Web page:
Folks, the government can’t take care of everyone. Unfortunately, governments will “take care” of people (voters) now at the expense of future voters. I cannot emphasize self-reliance more, especially when we are of retirement age. When we’re able-bodied and capable of working, the concern is less present.

Bottom line – because government is present in everything we do, many people want to rely on or believe that government is there to help them in their lives. Intentions may be noble (or nefarious, or neutral), but government reliance and omnipresence poisons self-reliance which is harmful to society in general. In order to reduce government presence, we need to starve the beast. Reducing spending will permit us to cut regulation and taxes and hopefully provide true reform to the health insurance market. More self-reliance in the terms of retirement is a necessity as well.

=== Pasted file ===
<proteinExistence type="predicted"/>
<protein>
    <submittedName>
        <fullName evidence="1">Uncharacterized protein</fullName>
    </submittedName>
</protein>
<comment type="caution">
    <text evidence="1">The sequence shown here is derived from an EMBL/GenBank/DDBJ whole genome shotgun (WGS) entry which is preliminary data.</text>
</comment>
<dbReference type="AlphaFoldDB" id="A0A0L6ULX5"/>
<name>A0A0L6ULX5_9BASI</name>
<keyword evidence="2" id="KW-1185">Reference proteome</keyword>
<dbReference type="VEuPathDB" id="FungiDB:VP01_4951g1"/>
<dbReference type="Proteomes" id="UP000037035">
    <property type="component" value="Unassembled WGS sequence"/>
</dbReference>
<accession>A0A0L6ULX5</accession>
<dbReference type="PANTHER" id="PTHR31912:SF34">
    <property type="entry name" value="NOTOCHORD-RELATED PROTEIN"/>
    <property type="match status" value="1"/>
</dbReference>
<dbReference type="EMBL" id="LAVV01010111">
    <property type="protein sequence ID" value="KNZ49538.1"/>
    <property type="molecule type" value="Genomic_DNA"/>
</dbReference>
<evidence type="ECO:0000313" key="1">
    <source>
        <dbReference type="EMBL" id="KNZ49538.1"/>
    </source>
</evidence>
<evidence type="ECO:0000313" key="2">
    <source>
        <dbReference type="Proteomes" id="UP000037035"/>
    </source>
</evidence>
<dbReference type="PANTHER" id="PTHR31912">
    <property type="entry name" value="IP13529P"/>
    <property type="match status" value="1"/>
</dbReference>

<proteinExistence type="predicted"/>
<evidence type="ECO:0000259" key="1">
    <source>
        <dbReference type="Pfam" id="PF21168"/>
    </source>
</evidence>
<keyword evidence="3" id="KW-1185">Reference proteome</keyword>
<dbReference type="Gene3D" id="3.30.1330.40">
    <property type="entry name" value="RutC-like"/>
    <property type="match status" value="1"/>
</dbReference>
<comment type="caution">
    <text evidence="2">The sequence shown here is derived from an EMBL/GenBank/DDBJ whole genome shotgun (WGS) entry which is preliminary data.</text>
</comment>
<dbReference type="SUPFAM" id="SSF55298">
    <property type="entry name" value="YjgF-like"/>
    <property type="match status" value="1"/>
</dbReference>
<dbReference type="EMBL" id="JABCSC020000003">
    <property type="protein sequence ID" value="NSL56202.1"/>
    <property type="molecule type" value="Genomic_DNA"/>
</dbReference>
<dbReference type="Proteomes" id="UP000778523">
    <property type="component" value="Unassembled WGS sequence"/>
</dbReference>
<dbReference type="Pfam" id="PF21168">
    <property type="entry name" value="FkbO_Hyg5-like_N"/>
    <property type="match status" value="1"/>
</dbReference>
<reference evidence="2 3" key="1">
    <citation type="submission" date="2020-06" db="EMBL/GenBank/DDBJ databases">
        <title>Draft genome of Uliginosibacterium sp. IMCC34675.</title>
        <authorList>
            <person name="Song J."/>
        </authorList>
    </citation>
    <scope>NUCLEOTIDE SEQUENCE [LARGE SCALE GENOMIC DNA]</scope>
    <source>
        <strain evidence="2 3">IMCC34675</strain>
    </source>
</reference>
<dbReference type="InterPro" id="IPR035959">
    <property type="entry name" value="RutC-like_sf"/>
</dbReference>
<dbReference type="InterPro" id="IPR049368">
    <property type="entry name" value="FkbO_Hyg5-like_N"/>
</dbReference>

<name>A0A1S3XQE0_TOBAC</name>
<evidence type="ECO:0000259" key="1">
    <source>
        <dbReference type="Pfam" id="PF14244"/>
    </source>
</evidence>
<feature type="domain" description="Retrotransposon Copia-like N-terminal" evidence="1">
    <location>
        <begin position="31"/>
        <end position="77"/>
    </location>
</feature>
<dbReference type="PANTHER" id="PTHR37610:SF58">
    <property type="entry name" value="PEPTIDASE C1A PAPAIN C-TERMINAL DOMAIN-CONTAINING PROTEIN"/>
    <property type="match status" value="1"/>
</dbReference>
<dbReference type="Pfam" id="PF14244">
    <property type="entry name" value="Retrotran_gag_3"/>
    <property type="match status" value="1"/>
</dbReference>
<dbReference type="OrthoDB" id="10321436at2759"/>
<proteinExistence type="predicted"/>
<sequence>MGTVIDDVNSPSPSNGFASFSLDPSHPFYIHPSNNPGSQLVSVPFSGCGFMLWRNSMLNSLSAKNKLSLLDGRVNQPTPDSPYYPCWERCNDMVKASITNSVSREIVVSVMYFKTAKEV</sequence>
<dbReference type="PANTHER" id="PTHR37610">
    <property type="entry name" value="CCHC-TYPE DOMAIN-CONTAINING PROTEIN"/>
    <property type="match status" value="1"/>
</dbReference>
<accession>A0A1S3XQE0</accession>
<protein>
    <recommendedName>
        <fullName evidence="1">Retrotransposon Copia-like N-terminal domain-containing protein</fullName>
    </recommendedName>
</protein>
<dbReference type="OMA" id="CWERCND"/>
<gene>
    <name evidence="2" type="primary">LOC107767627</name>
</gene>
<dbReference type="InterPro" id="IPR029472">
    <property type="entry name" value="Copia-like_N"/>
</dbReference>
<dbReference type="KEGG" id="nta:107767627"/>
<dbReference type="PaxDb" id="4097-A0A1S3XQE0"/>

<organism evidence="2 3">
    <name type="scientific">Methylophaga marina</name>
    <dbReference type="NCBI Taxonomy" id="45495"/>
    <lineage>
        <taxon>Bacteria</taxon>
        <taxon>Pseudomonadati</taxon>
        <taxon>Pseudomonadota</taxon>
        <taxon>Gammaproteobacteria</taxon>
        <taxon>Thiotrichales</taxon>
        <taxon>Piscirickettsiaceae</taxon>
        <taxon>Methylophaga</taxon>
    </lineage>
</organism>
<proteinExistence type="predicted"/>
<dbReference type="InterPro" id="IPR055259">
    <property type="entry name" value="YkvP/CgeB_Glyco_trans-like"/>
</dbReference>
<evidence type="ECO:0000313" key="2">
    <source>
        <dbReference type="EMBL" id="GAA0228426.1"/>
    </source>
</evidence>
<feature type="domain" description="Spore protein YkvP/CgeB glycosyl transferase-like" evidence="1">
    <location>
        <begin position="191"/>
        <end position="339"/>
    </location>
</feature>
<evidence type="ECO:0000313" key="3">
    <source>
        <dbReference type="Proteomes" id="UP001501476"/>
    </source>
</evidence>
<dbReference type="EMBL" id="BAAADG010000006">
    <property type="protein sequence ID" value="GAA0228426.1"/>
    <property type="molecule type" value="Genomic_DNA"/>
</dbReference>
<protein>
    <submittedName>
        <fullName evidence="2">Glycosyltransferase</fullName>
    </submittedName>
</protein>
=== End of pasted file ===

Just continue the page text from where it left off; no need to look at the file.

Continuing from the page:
As always, free markets are better markets.

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The world will probably be focused on the Ukraine in the early part of the week, but also keep an eye on the insolvent Ulster Bank in Ireland. Is this a precursor to more problems in Europe, or a one-time snafu? The other big market-moving event will be the February Jobs Report, due Friday, March 7. Look for nonfarm payrolls to come in around 150,000, according to the consensus.